Much of our inner wounding occurs before we learn language and cannot be healed by questioning and reorganizing thought patterns. In other words, we cannot think our way out of trauma. Here we are in the realm of developmental trauma.
When our ability to process unbearable terror, panic, shame and anger is overwhelmed, undigested parts of the experience are stored in the muscles and other areas of the body, inaccessible to thought.
Encouragements like “just get over it, that’s totally irrational, you can’t really believe that, you know that’s not true” and so on are experienced by an inflamed nervous system as an attack or aggression.
It is like an autonomous form of gaslighting and reflects a deep misunderstanding of trauma and how implicit memory works and only contributes to re-traumatization, in personal, cultural and collective networks.
In addition to the harrowing and unbearable experience – which is painful and frightening enough – there is a deep sense of aloneness that comes with it, the feeling that no one can understand, that there is no escort into the dark night. I am alone in this situation. This is devastating to the soul.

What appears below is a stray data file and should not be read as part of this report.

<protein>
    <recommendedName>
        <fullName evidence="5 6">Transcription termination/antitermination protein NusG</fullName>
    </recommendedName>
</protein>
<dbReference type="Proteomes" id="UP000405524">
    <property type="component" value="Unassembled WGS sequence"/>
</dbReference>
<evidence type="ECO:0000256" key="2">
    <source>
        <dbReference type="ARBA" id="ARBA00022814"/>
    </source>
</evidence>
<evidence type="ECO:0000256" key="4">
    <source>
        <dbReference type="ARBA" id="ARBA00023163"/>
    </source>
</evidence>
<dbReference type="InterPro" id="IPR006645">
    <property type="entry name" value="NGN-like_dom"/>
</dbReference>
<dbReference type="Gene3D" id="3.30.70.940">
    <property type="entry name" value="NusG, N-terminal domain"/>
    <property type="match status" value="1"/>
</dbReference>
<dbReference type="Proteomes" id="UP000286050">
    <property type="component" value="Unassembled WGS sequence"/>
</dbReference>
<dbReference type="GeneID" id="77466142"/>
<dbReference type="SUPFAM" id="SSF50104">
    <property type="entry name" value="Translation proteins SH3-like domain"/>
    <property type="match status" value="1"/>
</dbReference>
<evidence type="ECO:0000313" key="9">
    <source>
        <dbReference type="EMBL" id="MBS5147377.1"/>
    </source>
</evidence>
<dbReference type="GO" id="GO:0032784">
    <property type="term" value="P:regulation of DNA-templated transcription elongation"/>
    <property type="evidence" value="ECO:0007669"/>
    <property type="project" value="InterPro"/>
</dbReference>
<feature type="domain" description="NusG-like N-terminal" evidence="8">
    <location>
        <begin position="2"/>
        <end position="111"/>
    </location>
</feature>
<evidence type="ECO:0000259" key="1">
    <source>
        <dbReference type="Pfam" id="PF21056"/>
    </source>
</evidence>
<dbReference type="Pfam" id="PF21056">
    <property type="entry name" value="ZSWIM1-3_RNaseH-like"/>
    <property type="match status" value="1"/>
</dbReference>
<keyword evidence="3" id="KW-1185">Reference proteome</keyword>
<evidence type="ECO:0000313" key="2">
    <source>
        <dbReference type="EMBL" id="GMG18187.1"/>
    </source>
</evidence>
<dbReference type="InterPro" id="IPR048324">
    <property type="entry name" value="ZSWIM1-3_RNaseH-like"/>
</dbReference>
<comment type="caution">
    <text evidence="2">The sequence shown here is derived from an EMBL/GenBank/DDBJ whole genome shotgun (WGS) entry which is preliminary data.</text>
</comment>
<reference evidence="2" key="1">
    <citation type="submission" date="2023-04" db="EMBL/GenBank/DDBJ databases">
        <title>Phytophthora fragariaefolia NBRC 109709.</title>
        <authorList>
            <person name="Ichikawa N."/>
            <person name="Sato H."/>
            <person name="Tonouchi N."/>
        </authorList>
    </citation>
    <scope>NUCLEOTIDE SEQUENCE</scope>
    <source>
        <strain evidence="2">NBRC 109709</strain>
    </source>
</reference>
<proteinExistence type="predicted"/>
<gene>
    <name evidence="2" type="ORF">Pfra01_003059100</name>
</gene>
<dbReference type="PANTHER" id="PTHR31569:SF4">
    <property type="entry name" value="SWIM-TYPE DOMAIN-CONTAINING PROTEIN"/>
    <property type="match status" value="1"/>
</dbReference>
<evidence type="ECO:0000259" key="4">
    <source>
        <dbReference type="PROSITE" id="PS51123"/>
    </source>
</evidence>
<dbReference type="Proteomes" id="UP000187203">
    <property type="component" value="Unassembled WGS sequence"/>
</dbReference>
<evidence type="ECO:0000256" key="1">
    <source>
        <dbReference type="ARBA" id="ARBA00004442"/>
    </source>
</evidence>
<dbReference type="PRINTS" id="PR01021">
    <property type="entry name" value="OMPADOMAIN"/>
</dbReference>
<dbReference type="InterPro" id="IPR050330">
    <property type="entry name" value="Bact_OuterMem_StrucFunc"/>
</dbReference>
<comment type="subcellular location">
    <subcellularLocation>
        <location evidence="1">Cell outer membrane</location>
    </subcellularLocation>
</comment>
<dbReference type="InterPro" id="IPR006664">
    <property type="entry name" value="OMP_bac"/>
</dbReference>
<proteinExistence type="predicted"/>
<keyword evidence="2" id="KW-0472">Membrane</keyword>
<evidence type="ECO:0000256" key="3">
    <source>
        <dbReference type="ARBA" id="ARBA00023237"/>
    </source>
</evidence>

When the angry, alive little boy or aching little girl cries out, longing to be held, to be known, to be felt, to be heard, to be remembered… they stick their little heads out as if to say, “Is it safe now? How about now? I’ve been waiting for a companion and friend for so long. How about now?”, they are not really interested in our clear cognitive analysis, rational investigation, powerful spiritual insight and thoughts on the subject.
They are longing for something else…for you, for your heart, for your support. To know that you will stay close to them, that you will not abandon them or shame them, that you will do your best to provide a refuge and a safe path for them to come home, to allow them to come out of this frozen state and live again.
In this way, they don’t even want or need to be healed, but to be held. And to feel safe.
Author: Matt Litaca Translator: Corinna Bornhorst
Photo by Lisa Runnels